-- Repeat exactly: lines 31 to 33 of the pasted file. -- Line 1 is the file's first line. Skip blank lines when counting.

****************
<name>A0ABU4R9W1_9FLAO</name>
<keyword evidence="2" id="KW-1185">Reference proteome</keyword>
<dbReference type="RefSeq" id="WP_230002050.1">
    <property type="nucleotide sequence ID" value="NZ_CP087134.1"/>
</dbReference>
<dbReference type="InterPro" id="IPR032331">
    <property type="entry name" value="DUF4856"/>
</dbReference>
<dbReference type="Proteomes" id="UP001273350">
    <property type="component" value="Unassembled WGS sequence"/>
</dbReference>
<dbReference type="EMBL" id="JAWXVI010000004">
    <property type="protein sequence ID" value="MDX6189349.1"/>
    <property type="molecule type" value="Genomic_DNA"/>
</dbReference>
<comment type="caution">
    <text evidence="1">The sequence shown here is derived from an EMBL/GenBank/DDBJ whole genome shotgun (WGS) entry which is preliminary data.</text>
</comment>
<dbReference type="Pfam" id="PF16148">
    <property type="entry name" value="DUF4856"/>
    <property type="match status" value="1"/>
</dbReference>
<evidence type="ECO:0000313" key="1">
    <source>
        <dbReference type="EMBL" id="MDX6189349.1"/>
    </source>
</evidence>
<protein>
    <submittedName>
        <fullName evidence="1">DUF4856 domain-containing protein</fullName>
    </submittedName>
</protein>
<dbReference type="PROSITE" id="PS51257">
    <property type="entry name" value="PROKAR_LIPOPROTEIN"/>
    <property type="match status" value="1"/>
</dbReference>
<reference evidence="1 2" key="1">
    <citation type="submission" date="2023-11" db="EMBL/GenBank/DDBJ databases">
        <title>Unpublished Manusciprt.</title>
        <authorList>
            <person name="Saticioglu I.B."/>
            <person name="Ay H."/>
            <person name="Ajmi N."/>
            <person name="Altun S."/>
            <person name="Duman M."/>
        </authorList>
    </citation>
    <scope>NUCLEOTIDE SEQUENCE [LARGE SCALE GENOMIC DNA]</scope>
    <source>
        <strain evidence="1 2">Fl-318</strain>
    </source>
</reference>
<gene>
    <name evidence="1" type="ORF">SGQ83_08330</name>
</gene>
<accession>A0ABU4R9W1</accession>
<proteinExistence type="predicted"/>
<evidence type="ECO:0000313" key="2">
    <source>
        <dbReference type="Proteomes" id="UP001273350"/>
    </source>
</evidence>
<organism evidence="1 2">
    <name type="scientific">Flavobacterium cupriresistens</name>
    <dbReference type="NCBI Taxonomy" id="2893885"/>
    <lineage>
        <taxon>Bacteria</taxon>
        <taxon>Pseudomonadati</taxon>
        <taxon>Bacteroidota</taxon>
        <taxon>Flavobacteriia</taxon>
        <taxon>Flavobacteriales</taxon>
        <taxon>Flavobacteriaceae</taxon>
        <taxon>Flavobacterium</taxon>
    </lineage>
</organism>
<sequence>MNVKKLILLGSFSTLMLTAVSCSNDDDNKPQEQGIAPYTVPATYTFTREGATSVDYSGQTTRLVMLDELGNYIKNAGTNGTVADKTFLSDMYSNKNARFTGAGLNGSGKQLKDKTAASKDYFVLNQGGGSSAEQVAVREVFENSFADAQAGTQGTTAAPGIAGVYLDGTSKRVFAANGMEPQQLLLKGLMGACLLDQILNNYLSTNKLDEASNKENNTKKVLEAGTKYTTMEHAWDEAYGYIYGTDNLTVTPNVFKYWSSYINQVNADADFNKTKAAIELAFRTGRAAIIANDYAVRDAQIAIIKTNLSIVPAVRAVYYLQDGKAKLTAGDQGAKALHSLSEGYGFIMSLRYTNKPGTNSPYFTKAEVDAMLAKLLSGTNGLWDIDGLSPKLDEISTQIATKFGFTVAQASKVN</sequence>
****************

    </submittedName>
</protein>
<dbReference type="PROSITE" id="PS51257">